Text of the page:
Travel Contest Piece – My Hamilton

So, I was planning on submitting this piece to a travel website, but circumstances prevented me from doing so.  Instead, I decided to share it with you wonderful readers. Hope you enjoy!

Graffiti that decorates a city

Graffiti that decorates a city

​Hamilton, ON is the first city I’ve ever called home away from home. Unfortunately, I don’t mean it in the romantic, metaphorical sense; I refer to it thus as it comes from necessity of circumstances. This is not a glamorous metropolis that boasts attractions for eyes to wander. And my first semester studying in this city was disillusioning. For one, with a population of half a million, the city is divided into academics and steel workers; and this dichotomization in one city is as poignant to the new resident as to the reader of F. Scott Fitzgerald’s Valley of Ashes and East Egg. You’re reminded of it every time you see a single mother, worn-looking and beaten by life, feeding her child dry noodles on a city bus, while pre-meds, oblivious to anything outside their limited realm of achievement, discuss future volunteer trips abroad. In fact, it was this dissonance in perspectives, priorities and generally haves and have-nots that was jarring to me, an eighteen year old who always prided herself on having her life figured out.

As a child of immigrants, I’d imagined that financial stability was the key to independence, and therefore, long-term happiness. I’d used this logic to rationalize why my parents always seemed miserable growing up. They were both over-worked, under-appreciated, middle-class citizens that would never shatter the glass ceiling placed on all legal aliens; but my mom was particularly conscious of her talents going to waste. “You have to prove your worth! We’re no less than (Canadians), just because we were born elsewhere,” she’d say bitterly before schlepping to a nine-to-five that never validated her education. That’s where getting an MD came about. The thought of reaching levels of success my parents never dreamed of was tantalizing to both me and them. However, after only one semester in school, my confidence in what I wanted out of the future was shaken.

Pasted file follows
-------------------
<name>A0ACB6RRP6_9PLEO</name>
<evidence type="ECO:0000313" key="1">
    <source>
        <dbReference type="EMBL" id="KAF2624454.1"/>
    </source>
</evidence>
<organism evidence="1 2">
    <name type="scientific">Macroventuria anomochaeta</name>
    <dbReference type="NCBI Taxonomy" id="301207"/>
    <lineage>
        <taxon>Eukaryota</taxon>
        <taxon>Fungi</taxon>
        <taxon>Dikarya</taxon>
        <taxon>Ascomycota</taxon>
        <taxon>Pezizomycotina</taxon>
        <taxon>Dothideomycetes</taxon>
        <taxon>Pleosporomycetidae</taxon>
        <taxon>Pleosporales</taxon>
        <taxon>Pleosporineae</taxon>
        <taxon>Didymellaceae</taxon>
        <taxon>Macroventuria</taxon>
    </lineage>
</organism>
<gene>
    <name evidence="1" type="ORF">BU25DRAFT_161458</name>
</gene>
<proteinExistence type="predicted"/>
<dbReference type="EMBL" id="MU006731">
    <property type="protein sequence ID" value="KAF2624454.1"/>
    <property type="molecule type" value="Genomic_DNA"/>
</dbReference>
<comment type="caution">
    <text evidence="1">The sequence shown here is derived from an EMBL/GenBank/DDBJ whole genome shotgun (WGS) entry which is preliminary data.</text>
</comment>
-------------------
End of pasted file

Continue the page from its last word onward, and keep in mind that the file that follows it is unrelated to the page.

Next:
To focus my thoughts, I decided to write. When I purchased my first journal back in December, a beautiful paperback with a cover of fairies ornately decorating the Eiffel Tower with lights, I opened the first page and wrote, “Let me see France”. It was almost like a prayer to some travel Deity. I pictured myself living in the French country-side, sipping coffee and writing essays. It seemed pretentious, even in my fear-stricken mind, but I grasped at the dream as though it were my life raft, unconsciously pulling me to the broader image of me one day seeing the world. It was Thailand that I desired to see next; then came Vietnam; and then Indonesia. I suddenly wanted to initiate a complete cultural revolution in myself, and to my great astonishment, the feeling never wavered.

​Today, my desire to travel persists, but I don’t try to shake it off as restlessness, or a transient wanderlust that’s the consequence of disdain for where I live now. If anything, I’ve found some comfort and charm in small-town living. And writing about my travels seems like a perfect middle ground.

​There is a small nook in the mountain overlooking the dilapidated city where I often go to think. It’s the true hidden gem in a city with literally hundreds of waterfalls, because it has the right altitude to give clear views of the lake and lights surrounding it, making you feel like the stars are reaching out to you. The city it overlooks is still as course cloaked under night as it is during the day, but from this spot it’s unusually peaceful. Sitting on the concrete bench, I hum Frank Sinatra’s song: I’ll do it my way.

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